Charles Darwin understood that evolution was a slow and gradual process. By gradual, Darwin did not mean "perfectly smooth," but rather, "stepwise," with a species evolving and accumulating small variations over long periods of time until a new species was born. He did not assume that the pace of change was constant, however, and recognized that many species retained the same form for long periods.
Still, if evolution is gradual, there should be a fossilized record of small, incremental changes on the way to a new species. But in many cases, scientists have been unable to find most of these intermediate forms. Darwin himself was shaken by their absence. His conclusion was that the fossil record was lacked these transitional stages, because it was so incomplete.
That is certainly true in many cases, because the chances of each of those critical changing forms having been preserved as fossils are small. But in 1972, evolutionary scientists Stephen Jay Gould and Niles Eldredge proposed another explanation, which they called "punctuated equilibrium." That is, species are generally stable, changing little for millions of years. This leisurely pace is "punctuated" by a rapid burst of change that results in a new species and that leaves few fossils behind.
According to this idea, the changes leading to a new species don't usually occur in the mainstream population of an organism, where changes wouldn't endure because of so much interbreeding among like creatures. Rather, speciation is more likely at the edge of a population, where a small group can easily become separated geographically from the main body and undergo changes that can create a survival advantage and thus produce a new, non-interbreeding species.
This hypothesis predicts that the fossil record at any one site is unlikely to record the process of speciation. If a site records that the ancestral species lived there, the new species would probably be evolving somewhere else. The small size of the isolated population which is evolving into a new species reduces the odds that any of its members will be fossilized. The new species will only leave fossils at the same site as the old one if it becomes successful enough to move back into its ancestral range or different enough to exist alongside its relatives.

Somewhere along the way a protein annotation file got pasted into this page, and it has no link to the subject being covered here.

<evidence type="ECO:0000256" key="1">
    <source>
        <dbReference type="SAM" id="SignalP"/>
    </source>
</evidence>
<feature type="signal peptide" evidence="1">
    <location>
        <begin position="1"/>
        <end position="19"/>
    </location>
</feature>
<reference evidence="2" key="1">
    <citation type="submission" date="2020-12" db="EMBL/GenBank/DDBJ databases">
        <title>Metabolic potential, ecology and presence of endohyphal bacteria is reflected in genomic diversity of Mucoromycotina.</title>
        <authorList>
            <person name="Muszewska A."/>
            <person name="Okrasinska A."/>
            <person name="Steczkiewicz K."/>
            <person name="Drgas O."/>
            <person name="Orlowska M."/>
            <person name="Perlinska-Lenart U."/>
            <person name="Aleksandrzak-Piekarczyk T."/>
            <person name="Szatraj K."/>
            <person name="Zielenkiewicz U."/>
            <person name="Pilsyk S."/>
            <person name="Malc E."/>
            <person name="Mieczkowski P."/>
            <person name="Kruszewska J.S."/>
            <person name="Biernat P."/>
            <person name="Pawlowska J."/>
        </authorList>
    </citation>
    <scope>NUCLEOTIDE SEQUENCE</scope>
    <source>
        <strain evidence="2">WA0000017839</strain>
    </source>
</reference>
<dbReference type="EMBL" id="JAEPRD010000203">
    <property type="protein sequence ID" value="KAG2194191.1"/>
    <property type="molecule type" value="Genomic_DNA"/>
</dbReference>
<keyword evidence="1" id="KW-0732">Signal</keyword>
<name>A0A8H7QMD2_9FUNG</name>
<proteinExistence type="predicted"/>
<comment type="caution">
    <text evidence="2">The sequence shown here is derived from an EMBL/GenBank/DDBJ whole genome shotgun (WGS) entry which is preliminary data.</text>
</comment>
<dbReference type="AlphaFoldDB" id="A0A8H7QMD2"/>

Scientists have scrutinized the fossil records of many organisms looking for evidence of punctuated evolution. One group of coral-like sea organisms in particular, called bryozoan, shows this kind of pattern. The well-preserved fossil record of bryozoans shows that one species first appeared about 140 million years ago and remained unchanged for its first 40 million years. Then there was an explosion of diversification, followed by another period of stability for vast amounts of time.
Although the patterns predicted by punctuated equilibrium have been observed in at least some cases, debate continues over how frequently this model of evolutionary change occurs -- is it the norm, or only an exception? Punctuated equilibrium also generates interesting questions for further research. What, for example, are the processes that produce rapid evolution? Population genetic studies show us that small changes can accrue quickly in small populations. And evolutionary developmental biology is revealing new mechanisms that regulate the expression of small genetic changes in ways that can have a large effect on phenotype. Which evolutionary factors are primarily responsible for the periods of stasis -- in which lineages persist without change -- that can be observed in the fossil record? In seeking the answers to these questions, researchers will continue to advance our understanding of the evolutionary processes that produced the remarkable variety of life on Earth.